Stephen Weiss, 19, F; 5-11, 180 lbs.
The Panther’s 2001 first round pick will enter his first full professional season in Florida. Weiss possesses impressive skating ability in speed and acceleration and is one of the best offensive talents in Florida’s system. He lacks size, but with Weiss’ tremendous work ethic, offensive instincts and scoring touch, his size will be a non-factor. Weiss was an excellent pick for the Panthers and will eventually challenge to be their top center. This season, he should split time between the second and third lines while he adjusts to the speed of the NHL.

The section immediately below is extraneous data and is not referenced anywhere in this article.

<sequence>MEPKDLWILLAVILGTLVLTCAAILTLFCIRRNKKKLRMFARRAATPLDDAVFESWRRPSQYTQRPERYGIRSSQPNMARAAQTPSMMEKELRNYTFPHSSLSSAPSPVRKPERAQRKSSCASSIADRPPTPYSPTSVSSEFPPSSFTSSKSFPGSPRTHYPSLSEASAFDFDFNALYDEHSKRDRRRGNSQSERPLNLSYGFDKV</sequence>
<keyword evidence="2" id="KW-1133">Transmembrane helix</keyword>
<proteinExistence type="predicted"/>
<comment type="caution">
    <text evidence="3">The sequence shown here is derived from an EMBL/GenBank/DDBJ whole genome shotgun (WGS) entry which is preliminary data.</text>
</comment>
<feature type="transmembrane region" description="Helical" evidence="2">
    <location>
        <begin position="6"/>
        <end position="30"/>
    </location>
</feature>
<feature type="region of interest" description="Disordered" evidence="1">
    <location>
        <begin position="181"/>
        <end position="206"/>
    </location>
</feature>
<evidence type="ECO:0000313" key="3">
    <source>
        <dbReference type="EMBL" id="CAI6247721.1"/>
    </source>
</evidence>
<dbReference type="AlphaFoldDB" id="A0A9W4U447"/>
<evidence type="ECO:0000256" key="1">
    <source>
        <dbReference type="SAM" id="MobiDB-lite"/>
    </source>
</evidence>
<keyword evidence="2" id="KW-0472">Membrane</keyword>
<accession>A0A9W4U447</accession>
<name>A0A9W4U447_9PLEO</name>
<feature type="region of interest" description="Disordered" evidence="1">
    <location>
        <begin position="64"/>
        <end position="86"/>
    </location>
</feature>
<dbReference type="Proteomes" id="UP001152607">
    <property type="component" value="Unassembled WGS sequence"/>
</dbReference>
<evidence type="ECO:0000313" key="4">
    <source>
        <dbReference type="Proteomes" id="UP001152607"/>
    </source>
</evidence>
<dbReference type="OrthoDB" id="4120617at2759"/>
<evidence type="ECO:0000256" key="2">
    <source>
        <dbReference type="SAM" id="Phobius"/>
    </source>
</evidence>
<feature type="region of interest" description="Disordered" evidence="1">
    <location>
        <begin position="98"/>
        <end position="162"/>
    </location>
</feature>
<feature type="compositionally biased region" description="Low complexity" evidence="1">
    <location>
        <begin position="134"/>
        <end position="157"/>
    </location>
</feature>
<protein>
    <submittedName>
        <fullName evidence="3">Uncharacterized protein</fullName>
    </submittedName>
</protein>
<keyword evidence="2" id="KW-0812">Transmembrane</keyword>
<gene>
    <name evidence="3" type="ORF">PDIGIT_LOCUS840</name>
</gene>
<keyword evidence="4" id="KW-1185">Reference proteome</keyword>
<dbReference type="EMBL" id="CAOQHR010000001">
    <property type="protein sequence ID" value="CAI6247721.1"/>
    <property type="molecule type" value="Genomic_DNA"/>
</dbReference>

TAMPA BAY LIGHTNING
Alexander Svitov, 19, F; 6-3, 217 lbs.
One of two 2001 first round picks playing their first professional season in the Southeast Division, Svitov will quickly show that he deserves to be there. Svitov is the big, physical center the Lightning have been missing. He is strong and is not afraid to use that strength away from the puck. Svitov is a hard hitter with good defensive capabilities. His offensive talents are adequate as he has a good shot, above average passing abilities, and is a fluid skater. Svitov may have trouble early with the speed of the NHL, but once he adjusts, as he has at every level at which he has played, he will become the team’s top checking center, giving the Lightning three very good young centers in Vincent Lecavalier, Brad Richards, and Svitov.
Steve Eminger, 18, D; 6-2, 200 lbs.